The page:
[Web-SIG] WSGI for HTTP/2.0 ?

Cory Benfield cory at lukasa.co.uk
Sat Sep 20 17:17:30 CEST 2014

On 20 September 2014 15:17, Benoit Chesneau <bchesneau at gmail.com> wrote:
> 1) HTTP 1.1 vs HTTP 2:
> -  HTTP 1.1 and HTTP2 have quite the same high level syntax (methods, uri,
> headers, ...) but the way the data is transported differs. (data are sent by
> frames in HTTP 2).

Yes, this is correct. *In principle*, much of the way WSGI transmits
information can remain exactly the same, at least from the perspective
of working with HTTP/2.

> - in HTTP 2, data can be encrypted and compressed.

Not by default. HTTP/2 DATA frame compression got removed from the
draft spec in draft-13. It's currently available in a draft extension,
but it'll only ever be an extension to HTTP/2. HTTP/2 encryption is
just the same as for HTTP/1.1: TLS.

> At the application, things doesn't change that much. Everything can appear
> like before. The only change is the PUSH feature.

Server Push is important, but I think you've missed some really key
points in HTTP/2 that are potentially valuable to expose at the
application level.

Firstly, HPACK provides special provision for marking some headers as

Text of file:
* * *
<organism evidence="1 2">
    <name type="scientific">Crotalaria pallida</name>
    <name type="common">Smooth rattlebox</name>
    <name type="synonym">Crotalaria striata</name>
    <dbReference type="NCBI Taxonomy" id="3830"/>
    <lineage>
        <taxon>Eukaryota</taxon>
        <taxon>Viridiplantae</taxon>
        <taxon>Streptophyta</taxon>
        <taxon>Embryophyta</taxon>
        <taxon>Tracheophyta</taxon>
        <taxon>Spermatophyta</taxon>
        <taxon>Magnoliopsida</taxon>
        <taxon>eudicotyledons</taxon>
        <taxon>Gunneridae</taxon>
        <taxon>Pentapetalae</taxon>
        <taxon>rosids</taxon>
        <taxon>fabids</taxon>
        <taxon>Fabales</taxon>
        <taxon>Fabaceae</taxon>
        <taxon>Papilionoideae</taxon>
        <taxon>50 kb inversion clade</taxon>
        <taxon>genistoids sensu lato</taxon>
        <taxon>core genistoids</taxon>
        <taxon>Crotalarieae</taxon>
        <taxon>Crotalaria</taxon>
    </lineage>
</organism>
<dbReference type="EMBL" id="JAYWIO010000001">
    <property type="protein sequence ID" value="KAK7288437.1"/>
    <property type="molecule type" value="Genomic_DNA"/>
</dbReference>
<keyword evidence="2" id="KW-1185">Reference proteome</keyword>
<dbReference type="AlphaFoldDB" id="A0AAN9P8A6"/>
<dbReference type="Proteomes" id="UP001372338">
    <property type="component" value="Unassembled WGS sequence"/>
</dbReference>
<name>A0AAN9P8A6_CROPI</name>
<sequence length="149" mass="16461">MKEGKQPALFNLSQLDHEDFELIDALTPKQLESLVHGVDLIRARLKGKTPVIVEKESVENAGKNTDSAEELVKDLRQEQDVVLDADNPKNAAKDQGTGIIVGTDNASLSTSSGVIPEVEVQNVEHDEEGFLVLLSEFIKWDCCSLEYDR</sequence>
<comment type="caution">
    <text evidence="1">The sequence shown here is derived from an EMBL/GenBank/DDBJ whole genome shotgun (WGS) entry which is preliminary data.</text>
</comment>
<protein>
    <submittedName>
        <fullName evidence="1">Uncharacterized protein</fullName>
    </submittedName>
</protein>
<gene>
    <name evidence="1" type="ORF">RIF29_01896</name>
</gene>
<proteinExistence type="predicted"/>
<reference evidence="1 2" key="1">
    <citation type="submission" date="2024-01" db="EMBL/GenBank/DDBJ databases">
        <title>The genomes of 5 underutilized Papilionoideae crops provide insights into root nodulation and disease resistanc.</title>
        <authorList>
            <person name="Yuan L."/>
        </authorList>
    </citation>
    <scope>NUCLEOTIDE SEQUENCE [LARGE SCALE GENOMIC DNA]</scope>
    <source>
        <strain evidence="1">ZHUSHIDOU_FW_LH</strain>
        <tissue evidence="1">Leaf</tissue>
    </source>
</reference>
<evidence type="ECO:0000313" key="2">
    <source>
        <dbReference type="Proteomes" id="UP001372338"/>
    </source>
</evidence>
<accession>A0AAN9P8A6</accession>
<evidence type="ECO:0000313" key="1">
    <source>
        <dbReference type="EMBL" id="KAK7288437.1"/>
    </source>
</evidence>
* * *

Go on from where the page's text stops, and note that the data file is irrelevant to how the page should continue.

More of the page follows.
'never index'[0]. This is for security reasons, and is intended to
signal that no-one should keep that header value in their header
tables. We may well want to expose this functionality.

Secondly, HTTP/2 DATA frames can be padded. Assuming padding remains
in the spec (not guaranteed), this is another security feature that we
may want to expose to the application. (Exposing this to application
is kinda stupid, but we can't leave it to the server because it won't
know what to pad and what not to pad.)

Thirdly, we need to remember that HTTP/2 streams are flow controlled.
This requires the design to very carefully consider how a response
blocked by flow control behaves.

Fourthly, the multiplexing is *prioritised*. This priority information
may need to be accessible to the application in order to make
decisions based on it.

Fifthly, while HTTP/2 is *able* to handle the standard HTTP/1.1
request-response cycle, it needn't be *limited* to it. In particular,
long-polling works a whole lot better in HTTP/2 because of fact that
stream lifetime is potentially unlimited. Similarly, because streams
are bidirectional it may become popular to use HTTP/2 streams as
ad-hoc websocket connections. These are all suggestions that we
shouldn't necessarily cleave too closely to the current WSGI paradigm.

I'm sure I've missed some other things as well. What I wanted to
highlight is that HTTP/2 is a subtle, complex protocol that is much
more powerful than the one it replaces. We should very carefully
consider how we approach a new WSGI specification, because we're going
to be stuck with it for the next few years.

I do think the idea of collating feedback is a good one, however.

[0]: https://tools.ietf.org/html/draft-ietf-httpbis-header-compression-09#section-7.2.3

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